No-Gi BJJ techniques: What’s trending and why
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We all notice changes. However, have you ever stopped to reflect on what exactly is changing and why?
At any given point in time, the most effective techniques that you should be learning and understanding will be vastly different from what was important years ago.
For example, leg lock defense is a priority in 2018, while it might have been something that was overlooked many years ago. Because the majority of schools are mastering new ways to attack the legs, it means that practitioners need to improve their defense to keep up with the ever-growing variety of attacks.
Moreover, because no-gi is still growing and adapting quickly, we are beginning to see the implementation of techniques from other grappling-based martial arts. With the removal of the gi, minds are opening up to consider options that had never been previously applicable to Brazilian Jiu-Jitsu with the gi.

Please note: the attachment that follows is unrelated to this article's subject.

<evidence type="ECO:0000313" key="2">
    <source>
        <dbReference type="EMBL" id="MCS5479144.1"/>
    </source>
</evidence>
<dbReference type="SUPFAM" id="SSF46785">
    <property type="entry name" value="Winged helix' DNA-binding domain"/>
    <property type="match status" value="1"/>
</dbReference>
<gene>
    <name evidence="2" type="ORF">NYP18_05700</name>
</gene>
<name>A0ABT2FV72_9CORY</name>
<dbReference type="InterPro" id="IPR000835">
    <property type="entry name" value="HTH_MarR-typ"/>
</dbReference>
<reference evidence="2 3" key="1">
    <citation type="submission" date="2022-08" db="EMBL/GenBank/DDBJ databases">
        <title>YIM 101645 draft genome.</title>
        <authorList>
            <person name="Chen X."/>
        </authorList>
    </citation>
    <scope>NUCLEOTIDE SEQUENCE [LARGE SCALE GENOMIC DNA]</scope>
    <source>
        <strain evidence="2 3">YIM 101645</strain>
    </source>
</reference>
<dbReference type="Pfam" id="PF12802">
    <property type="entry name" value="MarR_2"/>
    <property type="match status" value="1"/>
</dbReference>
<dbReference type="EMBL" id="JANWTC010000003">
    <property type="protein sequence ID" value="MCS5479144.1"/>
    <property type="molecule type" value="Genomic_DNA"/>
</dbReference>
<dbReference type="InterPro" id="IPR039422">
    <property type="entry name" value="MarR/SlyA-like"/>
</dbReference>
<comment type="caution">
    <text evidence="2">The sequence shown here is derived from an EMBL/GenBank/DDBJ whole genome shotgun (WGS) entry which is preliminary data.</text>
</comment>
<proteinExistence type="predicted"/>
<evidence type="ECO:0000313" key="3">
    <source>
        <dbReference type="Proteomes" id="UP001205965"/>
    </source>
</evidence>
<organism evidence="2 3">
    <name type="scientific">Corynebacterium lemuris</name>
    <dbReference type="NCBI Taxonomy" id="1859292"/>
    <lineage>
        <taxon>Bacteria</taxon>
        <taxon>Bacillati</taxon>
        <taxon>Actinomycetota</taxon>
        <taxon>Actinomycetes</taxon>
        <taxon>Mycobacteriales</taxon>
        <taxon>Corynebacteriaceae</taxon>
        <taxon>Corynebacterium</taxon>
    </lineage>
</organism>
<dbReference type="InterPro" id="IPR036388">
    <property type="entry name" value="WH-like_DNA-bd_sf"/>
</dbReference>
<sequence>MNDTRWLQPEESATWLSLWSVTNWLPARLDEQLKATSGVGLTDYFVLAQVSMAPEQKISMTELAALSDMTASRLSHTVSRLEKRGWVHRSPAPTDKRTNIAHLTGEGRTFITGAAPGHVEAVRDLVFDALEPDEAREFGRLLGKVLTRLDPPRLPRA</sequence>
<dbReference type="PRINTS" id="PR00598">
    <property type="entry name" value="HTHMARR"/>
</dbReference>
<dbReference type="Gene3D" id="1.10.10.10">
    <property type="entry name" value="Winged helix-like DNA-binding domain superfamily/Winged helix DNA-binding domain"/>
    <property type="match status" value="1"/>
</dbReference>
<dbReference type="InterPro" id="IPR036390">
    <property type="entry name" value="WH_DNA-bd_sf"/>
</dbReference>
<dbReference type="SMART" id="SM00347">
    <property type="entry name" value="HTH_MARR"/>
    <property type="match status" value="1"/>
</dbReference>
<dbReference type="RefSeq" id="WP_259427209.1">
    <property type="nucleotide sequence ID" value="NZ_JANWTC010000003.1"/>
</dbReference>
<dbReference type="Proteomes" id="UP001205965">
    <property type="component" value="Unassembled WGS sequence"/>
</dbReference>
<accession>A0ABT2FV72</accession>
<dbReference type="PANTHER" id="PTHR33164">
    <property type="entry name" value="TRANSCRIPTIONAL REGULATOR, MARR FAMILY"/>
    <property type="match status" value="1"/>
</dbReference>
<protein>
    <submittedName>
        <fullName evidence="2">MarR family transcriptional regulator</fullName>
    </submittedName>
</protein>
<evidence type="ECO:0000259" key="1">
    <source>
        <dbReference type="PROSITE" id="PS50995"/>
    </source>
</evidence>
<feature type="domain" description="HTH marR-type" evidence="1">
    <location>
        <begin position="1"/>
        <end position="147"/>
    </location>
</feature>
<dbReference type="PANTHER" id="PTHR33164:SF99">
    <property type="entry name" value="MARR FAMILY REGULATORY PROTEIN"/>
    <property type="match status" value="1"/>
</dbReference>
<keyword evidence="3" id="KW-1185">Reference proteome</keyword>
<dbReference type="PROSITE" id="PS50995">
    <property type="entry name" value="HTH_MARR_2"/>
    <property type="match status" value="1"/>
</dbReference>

Previously, we have gone through certain phases that have influence BJJ as we know it. The popularity and rise of techniques such as the Berimbolo, De La Riva guard, and 50/50 have all had a lasting impression on the martial art.
Today, Evolve Vacation brings you “What Techniques Are Trending In No-Gi Jiu-Jitsu And Why?”
Leg Lock Defense
More than anything else right now, leg lock defense is evolving and adapting to the widespread adoption of these attacks around the world.